datetime |= ((uint64_t)minutes << 8);
	datetime |= ((uint64_t)hours << 16);
	datetime |= ((uint64_t)month << 24)
	datetime |= (((uint64_t)day * 4) << 32);
	datetime |= (((uint64_t)year - 1985) << 40);
	datetime |= ((uint64_t)125 << 48); //zero
	datetime |= ((uint64_t)125 << 56); //zero
	msg.get_data()->uint64 = datetime;

	// vehicle direction and speed
	// heading is uint16[0] / 128.0
	// speed is uint16[1] / 256.0 for km/h
	// pitch is uint16[2] / 128.0 - 200.0 for angle, pos is climbing, neg is sinking
	// altitude is uint16[3] / 0.125 - 2500 for metres.
	//vehicle direction and speed
	//pgn 65256, priority 3, src 28, dest 255
	msg.get_data()->uint16[0] = heading * 128; //degrees
	msg.get_data()->uint16[1] = speed * 256; //kph
	msg.get_data()->uint16[2] = 200 * 128; //not sure how critical vehicle pitch is 200 is zero
	msg.get_data()->uint16[3] = (altitude + 2500) * 8; //metres

Here’s a good resource https://gurtam.com/files/ftp/CAN/j1939-71.pdf
My CAN frame wrapper object is at: gps_j1939/canframe.h at master · torriem/gps_j1939 · GitHub

PGN 129029 appears to be non-standard and possibly proprietary. I think it’s a peer to peer message, actual PGN 129024 destination address 5. Do you have any examples of what the entire CAN frame looks like?

I could have sworn 129029 was the one that populated the GPS status page on the pro700 showing correction type, # of SATs etc. But I certainly could be mistaken. You are much more versed in it than me, so you are probably correct that it is looking for the first 3 listed. I still haven’t heard back from my dealer either about the exact messages it’s looking for.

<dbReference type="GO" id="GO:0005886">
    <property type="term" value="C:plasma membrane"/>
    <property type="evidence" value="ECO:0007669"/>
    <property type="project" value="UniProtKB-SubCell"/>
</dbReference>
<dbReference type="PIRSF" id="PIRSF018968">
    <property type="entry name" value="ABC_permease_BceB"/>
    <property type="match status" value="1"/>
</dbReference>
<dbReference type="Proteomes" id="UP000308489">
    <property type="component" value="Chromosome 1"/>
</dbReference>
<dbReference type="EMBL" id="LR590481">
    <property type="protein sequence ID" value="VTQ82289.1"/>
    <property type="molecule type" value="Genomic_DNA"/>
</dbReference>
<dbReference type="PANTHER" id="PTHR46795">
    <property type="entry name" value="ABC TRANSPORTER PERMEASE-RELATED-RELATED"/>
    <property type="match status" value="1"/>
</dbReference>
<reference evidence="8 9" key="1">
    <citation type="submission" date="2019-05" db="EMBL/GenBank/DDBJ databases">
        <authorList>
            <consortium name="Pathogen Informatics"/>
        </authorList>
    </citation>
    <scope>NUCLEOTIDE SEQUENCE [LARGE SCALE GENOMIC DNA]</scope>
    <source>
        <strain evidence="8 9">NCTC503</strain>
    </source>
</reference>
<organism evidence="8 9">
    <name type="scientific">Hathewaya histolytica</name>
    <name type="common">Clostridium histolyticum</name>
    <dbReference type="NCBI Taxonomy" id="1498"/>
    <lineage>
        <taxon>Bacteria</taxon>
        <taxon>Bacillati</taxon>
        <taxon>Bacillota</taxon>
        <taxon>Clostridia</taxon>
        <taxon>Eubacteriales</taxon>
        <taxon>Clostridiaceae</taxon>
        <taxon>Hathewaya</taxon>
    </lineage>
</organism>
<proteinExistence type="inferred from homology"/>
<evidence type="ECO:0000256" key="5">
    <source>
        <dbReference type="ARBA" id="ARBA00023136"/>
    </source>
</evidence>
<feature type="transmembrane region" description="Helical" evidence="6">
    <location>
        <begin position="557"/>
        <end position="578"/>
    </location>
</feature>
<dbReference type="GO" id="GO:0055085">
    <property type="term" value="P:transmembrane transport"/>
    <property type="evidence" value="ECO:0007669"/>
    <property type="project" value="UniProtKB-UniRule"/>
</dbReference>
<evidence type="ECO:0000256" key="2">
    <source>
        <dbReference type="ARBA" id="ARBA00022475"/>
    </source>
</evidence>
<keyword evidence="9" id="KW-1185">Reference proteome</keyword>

Yes I’m sure you’re correct. I don’t have the isobus standard so I can’t determine if it’s part of it. It’s not a message that is listed in the j1939 standard is all I meant.. It’s a standard NMEA 2000 message. The other three messages are, so they are well-known. I am interested to know more about it because I would also like to feed GPS into the Pro 700 or Pro 600 via CAN for mapping purposes.

129029 is just standard NMEA 2000, pretty much the GGA equivalent in NMEA 0183 I think.

I would be totally guessing that the actual ISOBUS controller is only using the 3 PGN and the info in the 129029 is just for information.

I will copy some bits of code and build these 4 messages and see what happens. Will use corrected position from AgOpen so it will work with any GPS type feeding AgOpen.


@torriem I have been having a look at this topic and think I have 3 of the 4 messgaes working. I did notice this line in your decoder for the bigger PGN and I think its just a typo needs to be PGN = ID & 0x01FFFF00 (that will use the 17bits of the 18bit PGN) .

Your decoder / encoder works very well and the can wrapper is very nice too. I will change the way the the current setup works because its fine for a few messages but when you start doing too much on the ISOBUS between brands the wheels come off pretty quick. Scrapping the filters and just let everything in and filter the PGN will work better for that side of it.

Yes I think you’re correct. It should be 0x01ffff00. And I verified that by looking at someone else’s j1939 decode implementation. Good catch.

Yes I like being able to filter on plain PGNs. Does make it easier, provided the MCU has enough horsepower to deal with all the messages, which Teensy certainly does. Hardware CAN filtering is nice because it only lets in some of the messages to the microcontroller so even an 8-bit arduino can work. But yes filtering is only on the whole CAN ID, so looking for a PGN is harder that way the way j1939 IDs are encoded.

I think I have 65267, 65256, 129029 working with corrected postion from AgOpen. When i get more time just need to finish 65254 (Date/Time). I do still need to test on a machine as I have only guessed in the office. Im not sure if you have parts to test or still ordering parts?


Wow! you work fast! Parts are in the mail so hopefully I will be able to test and report back soon.